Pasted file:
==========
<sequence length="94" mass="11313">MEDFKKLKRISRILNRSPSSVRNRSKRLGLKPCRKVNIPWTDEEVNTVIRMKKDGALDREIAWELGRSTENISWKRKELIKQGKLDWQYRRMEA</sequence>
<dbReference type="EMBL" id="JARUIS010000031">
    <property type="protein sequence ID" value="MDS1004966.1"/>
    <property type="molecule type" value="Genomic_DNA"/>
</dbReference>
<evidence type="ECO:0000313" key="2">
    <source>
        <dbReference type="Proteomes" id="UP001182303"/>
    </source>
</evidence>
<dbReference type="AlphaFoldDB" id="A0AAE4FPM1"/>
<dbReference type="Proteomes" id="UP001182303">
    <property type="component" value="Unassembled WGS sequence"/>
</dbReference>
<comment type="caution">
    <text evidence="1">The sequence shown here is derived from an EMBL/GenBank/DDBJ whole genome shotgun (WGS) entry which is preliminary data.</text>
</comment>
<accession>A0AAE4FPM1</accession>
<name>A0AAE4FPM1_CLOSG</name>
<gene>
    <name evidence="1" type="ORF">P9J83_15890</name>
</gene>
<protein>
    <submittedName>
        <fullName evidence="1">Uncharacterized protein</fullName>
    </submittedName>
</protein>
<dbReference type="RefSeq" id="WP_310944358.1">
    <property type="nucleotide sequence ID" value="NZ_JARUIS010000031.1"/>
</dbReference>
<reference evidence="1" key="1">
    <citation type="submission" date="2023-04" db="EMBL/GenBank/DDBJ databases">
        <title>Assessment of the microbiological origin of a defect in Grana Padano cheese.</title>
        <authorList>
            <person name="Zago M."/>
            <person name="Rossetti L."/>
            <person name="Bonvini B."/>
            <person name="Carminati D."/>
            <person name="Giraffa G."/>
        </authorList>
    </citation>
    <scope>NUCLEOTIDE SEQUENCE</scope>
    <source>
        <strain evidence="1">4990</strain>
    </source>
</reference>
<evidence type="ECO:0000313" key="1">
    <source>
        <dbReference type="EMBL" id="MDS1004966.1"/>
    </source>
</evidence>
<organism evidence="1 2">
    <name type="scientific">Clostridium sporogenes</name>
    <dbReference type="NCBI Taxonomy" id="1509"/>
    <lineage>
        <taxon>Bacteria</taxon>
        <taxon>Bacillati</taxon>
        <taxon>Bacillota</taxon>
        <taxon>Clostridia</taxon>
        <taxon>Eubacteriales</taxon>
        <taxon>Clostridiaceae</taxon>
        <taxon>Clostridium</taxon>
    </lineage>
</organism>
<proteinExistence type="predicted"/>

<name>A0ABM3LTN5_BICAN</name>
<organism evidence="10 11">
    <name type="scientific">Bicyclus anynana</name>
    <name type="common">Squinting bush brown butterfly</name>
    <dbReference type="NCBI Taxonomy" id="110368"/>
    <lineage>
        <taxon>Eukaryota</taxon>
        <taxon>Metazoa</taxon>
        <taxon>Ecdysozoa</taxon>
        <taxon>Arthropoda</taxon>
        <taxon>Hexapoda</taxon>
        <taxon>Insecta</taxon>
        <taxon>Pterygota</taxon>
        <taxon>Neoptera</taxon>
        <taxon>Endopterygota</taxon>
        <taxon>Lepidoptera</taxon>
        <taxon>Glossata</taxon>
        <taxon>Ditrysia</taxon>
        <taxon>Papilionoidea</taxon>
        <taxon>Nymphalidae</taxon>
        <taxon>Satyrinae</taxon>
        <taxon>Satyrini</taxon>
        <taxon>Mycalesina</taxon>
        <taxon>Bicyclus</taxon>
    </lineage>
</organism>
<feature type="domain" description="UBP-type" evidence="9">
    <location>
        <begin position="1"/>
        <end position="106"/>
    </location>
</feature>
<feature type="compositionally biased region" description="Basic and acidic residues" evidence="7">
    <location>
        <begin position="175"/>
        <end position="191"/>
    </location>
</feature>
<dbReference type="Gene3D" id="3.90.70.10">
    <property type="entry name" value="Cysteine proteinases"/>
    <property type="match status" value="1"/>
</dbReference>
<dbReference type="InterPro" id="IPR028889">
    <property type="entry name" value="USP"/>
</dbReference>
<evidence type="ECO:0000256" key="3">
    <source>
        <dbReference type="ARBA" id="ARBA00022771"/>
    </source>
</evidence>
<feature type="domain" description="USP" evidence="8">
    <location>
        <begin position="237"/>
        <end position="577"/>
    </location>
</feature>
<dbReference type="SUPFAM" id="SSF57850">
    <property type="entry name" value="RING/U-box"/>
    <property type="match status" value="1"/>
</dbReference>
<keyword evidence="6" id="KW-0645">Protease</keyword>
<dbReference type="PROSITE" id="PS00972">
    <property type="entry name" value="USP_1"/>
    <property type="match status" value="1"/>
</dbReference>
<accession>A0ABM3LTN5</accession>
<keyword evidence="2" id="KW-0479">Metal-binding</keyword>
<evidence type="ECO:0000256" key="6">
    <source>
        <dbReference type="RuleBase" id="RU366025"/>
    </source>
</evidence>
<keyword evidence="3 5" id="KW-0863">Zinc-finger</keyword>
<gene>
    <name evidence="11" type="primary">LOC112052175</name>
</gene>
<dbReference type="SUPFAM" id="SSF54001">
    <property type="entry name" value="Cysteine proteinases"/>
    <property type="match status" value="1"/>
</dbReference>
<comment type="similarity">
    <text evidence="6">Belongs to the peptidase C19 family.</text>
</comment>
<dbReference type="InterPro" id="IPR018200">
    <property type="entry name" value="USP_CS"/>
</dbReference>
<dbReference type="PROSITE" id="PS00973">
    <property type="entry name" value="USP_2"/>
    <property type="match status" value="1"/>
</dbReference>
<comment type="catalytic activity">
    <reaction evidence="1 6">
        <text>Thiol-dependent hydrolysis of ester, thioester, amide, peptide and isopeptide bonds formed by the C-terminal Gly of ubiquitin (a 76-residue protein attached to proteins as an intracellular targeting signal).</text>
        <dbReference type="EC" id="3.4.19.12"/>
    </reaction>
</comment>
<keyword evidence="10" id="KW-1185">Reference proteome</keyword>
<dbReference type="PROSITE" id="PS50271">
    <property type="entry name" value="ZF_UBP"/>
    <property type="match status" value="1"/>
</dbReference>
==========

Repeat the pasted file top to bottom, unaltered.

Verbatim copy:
<sequence length="94" mass="11313">MEDFKKLKRISRILNRSPSSVRNRSKRLGLKPCRKVNIPWTDEEVNTVIRMKKDGALDREIAWELGRSTENISWKRKELIKQGKLDWQYRRMEA</sequence>
<dbReference type="EMBL" id="JARUIS010000031">
    <property type="protein sequence ID" value="MDS1004966.1"/>
    <property type="molecule type" value="Genomic_DNA"/>
</dbReference>
<evidence type="ECO:0000313" key="2">
    <source>
        <dbReference type="Proteomes" id="UP001182303"/>
    </source>
</evidence>
<dbReference type="AlphaFoldDB" id="A0AAE4FPM1"/>
<dbReference type="Proteomes" id="UP001182303">
    <property type="component" value="Unassembled WGS sequence"/>
</dbReference>
<comment type="caution">
    <text evidence="1">The sequence shown here is derived from an EMBL/GenBank/DDBJ whole genome shotgun (WGS) entry which is preliminary data.</text>
</comment>
<accession>A0AAE4FPM1</accession>
<name>A0AAE4FPM1_CLOSG</name>
<gene>
    <name evidence="1" type="ORF">P9J83_15890</name>
</gene>
<protein>
    <submittedName>
        <fullName evidence="1">Uncharacterized protein</fullName>
    </submittedName>
</protein>
<dbReference type="RefSeq" id="WP_310944358.1">
    <property type="nucleotide sequence ID" value="NZ_JARUIS010000031.1"/>
</dbReference>
<reference evidence="1" key="1">
    <citation type="submission" date="2023-04" db="EMBL/GenBank/DDBJ databases">
        <title>Assessment of the microbiological origin of a defect in Grana Padano cheese.</title>
        <authorList>
            <person name="Zago M."/>
            <person name="Rossetti L."/>
            <person name="Bonvini B."/>
            <person name="Carminati D."/>
            <person name="Giraffa G."/>
        </authorList>
    </citation>
    <scope>NUCLEOTIDE SEQUENCE</scope>
    <source>
        <strain evidence="1">4990</strain>
    </source>
</reference>
<evidence type="ECO:0000313" key="1">
    <source>
        <dbReference type="EMBL" id="MDS1004966.1"/>
    </source>
</evidence>
<organism evidence="1 2">
    <name type="scientific">Clostridium sporogenes</name>
    <dbReference type="NCBI Taxonomy" id="1509"/>
    <lineage>
        <taxon>Bacteria</taxon>
        <taxon>Bacillati</taxon>
        <taxon>Bacillota</taxon>
        <taxon>Clostridia</taxon>
        <taxon>Eubacteriales</taxon>
        <taxon>Clostridiaceae</taxon>
        <taxon>Clostridium</taxon>
    </lineage>
</organism>
<proteinExistence type="predicted"/>

<name>A0ABM3LTN5_BICAN</name>
<organism evidence="10 11">
    <name type="scientific">Bicyclus anynana</name>
    <name type="common">Squinting bush brown butterfly</name>
    <dbReference type="NCBI Taxonomy" id="110368"/>
    <lineage>
        <taxon>Eukaryota</taxon>
        <taxon>Metazoa</taxon>
        <taxon>Ecdysozoa</taxon>
        <taxon>Arthropoda</taxon>
        <taxon>Hexapoda</taxon>
        <taxon>Insecta</taxon>
        <taxon>Pterygota</taxon>
        <taxon>Neoptera</taxon>
        <taxon>Endopterygota</taxon>
        <taxon>Lepidoptera</taxon>
        <taxon>Glossata</taxon>
        <taxon>Ditrysia</taxon>
        <taxon>Papilionoidea</taxon>
        <taxon>Nymphalidae</taxon>
        <taxon>Satyrinae</taxon>
        <taxon>Satyrini</taxon>
        <taxon>Mycalesina</taxon>
        <taxon>Bicyclus</taxon>
    </lineage>
</organism>
<feature type="domain" description="UBP-type" evidence="9">
    <location>
        <begin position="1"/>
        <end position="106"/>
    </location>
</feature>
<feature type="compositionally biased region" description="Basic and acidic residues" evidence="7">
    <location>
        <begin position="175"/>
        <end position="191"/>
    </location>
</feature>
<dbReference type="Gene3D" id="3.90.70.10">
    <property type="entry name" value="Cysteine proteinases"/>
    <property type="match status" value="1"/>
</dbReference>
<dbReference type="InterPro" id="IPR028889">
    <property type="entry name" value="USP"/>
</dbReference>
<evidence type="ECO:0000256" key="3">
    <source>
        <dbReference type="ARBA" id="ARBA00022771"/>
    </source>
</evidence>
<feature type="domain" description="USP" evidence="8">
    <location>
        <begin position="237"/>
        <end position="577"/>
    </location>
</feature>
<dbReference type="SUPFAM" id="SSF57850">
    <property type="entry name" value="RING/U-box"/>
    <property type="match status" value="1"/>
</dbReference>
<keyword evidence="6" id="KW-0645">Protease</keyword>
<dbReference type="PROSITE" id="PS00972">
    <property type="entry name" value="USP_1"/>
    <property type="match status" value="1"/>
</dbReference>
<accession>A0ABM3LTN5</accession>
<keyword evidence="2" id="KW-0479">Metal-binding</keyword>
<evidence type="ECO:0000256" key="6">
    <source>
        <dbReference type="RuleBase" id="RU366025"/>
    </source>
</evidence>
<keyword evidence="3 5" id="KW-0863">Zinc-finger</keyword>
<gene>
    <name evidence="11" type="primary">LOC112052175</name>
</gene>
<dbReference type="SUPFAM" id="SSF54001">
    <property type="entry name" value="Cysteine proteinases"/>
    <property type="match status" value="1"/>
</dbReference>
<comment type="similarity">
    <text evidence="6">Belongs to the peptidase C19 family.</text>
</comment>
<dbReference type="InterPro" id="IPR018200">
    <property type="entry name" value="USP_CS"/>
</dbReference>
<dbReference type="PROSITE" id="PS00973">
    <property type="entry name" value="USP_2"/>
    <property type="match status" value="1"/>
</dbReference>
<comment type="catalytic activity">
    <reaction evidence="1 6">
        <text>Thiol-dependent hydrolysis of ester, thioester, amide, peptide and isopeptide bonds formed by the C-terminal Gly of ubiquitin (a 76-residue protein attached to proteins as an intracellular targeting signal).</text>
        <dbReference type="EC" id="3.4.19.12"/>
    </reaction>
</comment>
<keyword evidence="10" id="KW-1185">Reference proteome</keyword>
<dbReference type="PROSITE" id="PS50271">
    <property type="entry name" value="ZF_UBP"/>
    <property type="match status" value="1"/>
</dbReference>